Conserve Water with a Rain Barrel

Vancouver's frequent drizzles don't have to be a letdown. Make use of our rainfall by using an eco-friendly rain barrel

Credit: Flickr/Arlington County

Join a rain barrel program and put a stop to excessive water usage

As you’re watering your new herb garden with treated drinking water, you might want to consider another other watering option: catching rainwater yourself and storing it in a rain barrel for later use.

The rain barrel idea is simple: stick a tank under the gutter’s downspout to catch and store the rain. This helps the environment, lowers your city water usage, and keeps your garden green during the summer months.

Vancouver started a subsidized rain barrel program several years ago, and since then they’ve sold some 3000 units. Made of dark-green recycled plastic, the barrels hold 341 litres, are easy to install, and only cost $75 (each household can buy two).

Other cities with subsidized rain barrels include Richmond, Delta (which even delivers), Langley, Maple Ridge, Mission, Prince George, while Nanaimo (and region) offers incentives to install cisterns. Keep in mind these programs change all the time so check with your local city council to see what might be available.

Why You Need a Rain Barrel

Even if subsidized barrels aren’t available, or you want a different size, shape or design, rain barrels are an affordable and simple way to get some eco-benefits for your home and garden:

  • While 80% of the earth’s surface is water, less than one per cent is drinkable. In Vancouver, lawn and garden watering make up almost 40 per cent of total household water use during the summer. So using rain barrels protects our drinking water.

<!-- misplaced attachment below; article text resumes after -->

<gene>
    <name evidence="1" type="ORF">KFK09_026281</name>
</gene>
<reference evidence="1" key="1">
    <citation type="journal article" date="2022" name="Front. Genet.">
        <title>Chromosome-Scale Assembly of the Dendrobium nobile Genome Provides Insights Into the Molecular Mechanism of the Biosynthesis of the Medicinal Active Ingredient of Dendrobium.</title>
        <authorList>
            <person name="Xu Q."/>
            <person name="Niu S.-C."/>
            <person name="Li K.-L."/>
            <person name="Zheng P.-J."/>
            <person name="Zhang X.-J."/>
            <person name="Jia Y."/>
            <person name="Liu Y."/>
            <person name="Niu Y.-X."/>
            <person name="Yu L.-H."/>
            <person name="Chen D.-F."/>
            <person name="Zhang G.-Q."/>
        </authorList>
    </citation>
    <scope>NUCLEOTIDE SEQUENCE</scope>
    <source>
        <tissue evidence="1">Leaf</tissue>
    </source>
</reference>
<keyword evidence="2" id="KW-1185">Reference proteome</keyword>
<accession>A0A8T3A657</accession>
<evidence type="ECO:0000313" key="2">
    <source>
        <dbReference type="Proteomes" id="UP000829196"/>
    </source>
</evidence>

• Rain barrel water typically comes from your roof, and if your roof is clean (and you clean out your tank on occasion) it will contain very little contamination. City water systems often contain chlorine and sometimes fluoride, which might be fine for drinking water, but your garden sure doesn’t need it.
  • You can use your rain barrel water when you need it, even on non-sprinkling days.
  • If uncaught rainwater hits the street it can cause urban flooding and wash pollutants into storm drains and into the ocean. Catching rain can reduce flooding.

Keep in mind that with the average Vancouverite using more than 340 litres of water a day (with much of it going to garden care), a 341 litre barrel is not going to solve our water-use problems, it’s simply one part of the effort.

Considering some stats say we over water our gardens by 2-3 times we can make our water go further by only watering as needed and following the City of Vancouver’s water saving guidelines.